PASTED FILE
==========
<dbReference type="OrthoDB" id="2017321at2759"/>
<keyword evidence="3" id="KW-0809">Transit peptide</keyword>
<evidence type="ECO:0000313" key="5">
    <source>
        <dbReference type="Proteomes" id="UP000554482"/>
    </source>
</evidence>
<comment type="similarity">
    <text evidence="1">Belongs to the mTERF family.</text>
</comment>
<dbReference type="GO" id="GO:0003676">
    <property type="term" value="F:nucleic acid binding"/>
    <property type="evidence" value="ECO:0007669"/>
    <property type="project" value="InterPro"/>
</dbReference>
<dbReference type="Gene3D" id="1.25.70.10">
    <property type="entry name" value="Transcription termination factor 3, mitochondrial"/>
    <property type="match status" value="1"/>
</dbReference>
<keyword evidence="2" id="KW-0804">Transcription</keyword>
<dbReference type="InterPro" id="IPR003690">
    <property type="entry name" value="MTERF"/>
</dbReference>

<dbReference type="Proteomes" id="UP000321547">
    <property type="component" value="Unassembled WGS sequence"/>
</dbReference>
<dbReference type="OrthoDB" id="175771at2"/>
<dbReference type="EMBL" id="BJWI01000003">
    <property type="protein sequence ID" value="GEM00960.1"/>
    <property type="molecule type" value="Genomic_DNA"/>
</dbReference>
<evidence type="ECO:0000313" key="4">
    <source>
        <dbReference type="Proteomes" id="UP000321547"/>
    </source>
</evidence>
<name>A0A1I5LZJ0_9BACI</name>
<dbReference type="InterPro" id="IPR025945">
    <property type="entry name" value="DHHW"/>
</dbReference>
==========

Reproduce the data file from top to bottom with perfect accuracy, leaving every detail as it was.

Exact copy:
<dbReference type="OrthoDB" id="2017321at2759"/>
<keyword evidence="3" id="KW-0809">Transit peptide</keyword>
<evidence type="ECO:0000313" key="5">
    <source>
        <dbReference type="Proteomes" id="UP000554482"/>
    </source>
</evidence>
<comment type="similarity">
    <text evidence="1">Belongs to the mTERF family.</text>
</comment>
<dbReference type="GO" id="GO:0003676">
    <property type="term" value="F:nucleic acid binding"/>
    <property type="evidence" value="ECO:0007669"/>
    <property type="project" value="InterPro"/>
</dbReference>
<dbReference type="Gene3D" id="1.25.70.10">
    <property type="entry name" value="Transcription termination factor 3, mitochondrial"/>
    <property type="match status" value="1"/>
</dbReference>
<keyword evidence="2" id="KW-0804">Transcription</keyword>
<dbReference type="InterPro" id="IPR003690">
    <property type="entry name" value="MTERF"/>
</dbReference>

<dbReference type="Proteomes" id="UP000321547">
    <property type="component" value="Unassembled WGS sequence"/>
</dbReference>
<dbReference type="OrthoDB" id="175771at2"/>
<dbReference type="EMBL" id="BJWI01000003">
    <property type="protein sequence ID" value="GEM00960.1"/>
    <property type="molecule type" value="Genomic_DNA"/>
</dbReference>
<evidence type="ECO:0000313" key="4">
    <source>
        <dbReference type="Proteomes" id="UP000321547"/>
    </source>
</evidence>
<name>A0A1I5LZJ0_9BACI</name>
<dbReference type="InterPro" id="IPR025945">
    <property type="entry name" value="DHHW"/>
</dbReference>